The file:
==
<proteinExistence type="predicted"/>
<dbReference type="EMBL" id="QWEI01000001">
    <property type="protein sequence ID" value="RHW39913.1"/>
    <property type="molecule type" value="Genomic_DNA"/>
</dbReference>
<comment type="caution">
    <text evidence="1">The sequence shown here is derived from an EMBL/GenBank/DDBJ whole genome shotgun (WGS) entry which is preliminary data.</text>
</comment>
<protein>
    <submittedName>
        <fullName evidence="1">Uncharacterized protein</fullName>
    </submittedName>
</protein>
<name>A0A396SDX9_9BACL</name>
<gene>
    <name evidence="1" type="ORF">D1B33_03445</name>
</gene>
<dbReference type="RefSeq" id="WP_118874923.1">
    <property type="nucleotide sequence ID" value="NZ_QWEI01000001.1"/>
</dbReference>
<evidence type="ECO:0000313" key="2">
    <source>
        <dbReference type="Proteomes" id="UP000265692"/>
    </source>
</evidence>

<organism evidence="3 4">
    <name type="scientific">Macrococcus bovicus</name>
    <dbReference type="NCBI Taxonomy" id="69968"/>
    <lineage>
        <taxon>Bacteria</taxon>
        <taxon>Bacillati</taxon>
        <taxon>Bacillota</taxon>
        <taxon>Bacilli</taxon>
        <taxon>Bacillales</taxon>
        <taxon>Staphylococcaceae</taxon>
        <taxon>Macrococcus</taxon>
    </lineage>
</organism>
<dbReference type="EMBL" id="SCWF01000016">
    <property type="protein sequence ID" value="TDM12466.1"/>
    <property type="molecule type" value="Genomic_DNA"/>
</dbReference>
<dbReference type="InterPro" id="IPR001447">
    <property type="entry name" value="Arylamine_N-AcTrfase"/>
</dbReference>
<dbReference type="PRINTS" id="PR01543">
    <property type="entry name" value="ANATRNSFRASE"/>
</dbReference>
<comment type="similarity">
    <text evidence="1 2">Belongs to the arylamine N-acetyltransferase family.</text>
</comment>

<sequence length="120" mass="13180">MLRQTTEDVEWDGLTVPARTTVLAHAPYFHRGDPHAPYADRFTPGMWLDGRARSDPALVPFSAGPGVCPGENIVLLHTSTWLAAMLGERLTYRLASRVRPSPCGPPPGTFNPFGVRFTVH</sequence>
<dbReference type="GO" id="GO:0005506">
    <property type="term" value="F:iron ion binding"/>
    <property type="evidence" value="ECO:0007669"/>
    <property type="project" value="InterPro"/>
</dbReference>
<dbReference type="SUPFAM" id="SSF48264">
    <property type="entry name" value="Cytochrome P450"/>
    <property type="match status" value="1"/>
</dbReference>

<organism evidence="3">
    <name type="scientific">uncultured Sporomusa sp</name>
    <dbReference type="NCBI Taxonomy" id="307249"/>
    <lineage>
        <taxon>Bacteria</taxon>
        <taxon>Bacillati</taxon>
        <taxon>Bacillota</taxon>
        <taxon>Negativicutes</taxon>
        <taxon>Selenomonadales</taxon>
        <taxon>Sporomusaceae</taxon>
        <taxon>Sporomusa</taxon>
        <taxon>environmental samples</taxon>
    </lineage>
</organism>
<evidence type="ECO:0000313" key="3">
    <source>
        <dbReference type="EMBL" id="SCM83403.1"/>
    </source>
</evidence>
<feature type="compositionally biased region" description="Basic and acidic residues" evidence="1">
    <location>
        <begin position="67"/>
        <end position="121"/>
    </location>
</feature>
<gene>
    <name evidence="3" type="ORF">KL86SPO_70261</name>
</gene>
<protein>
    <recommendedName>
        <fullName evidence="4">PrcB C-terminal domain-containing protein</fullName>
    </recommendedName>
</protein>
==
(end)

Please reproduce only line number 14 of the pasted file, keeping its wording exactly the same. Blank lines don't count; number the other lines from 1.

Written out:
<name>A0A396SDX9_9BACL</name>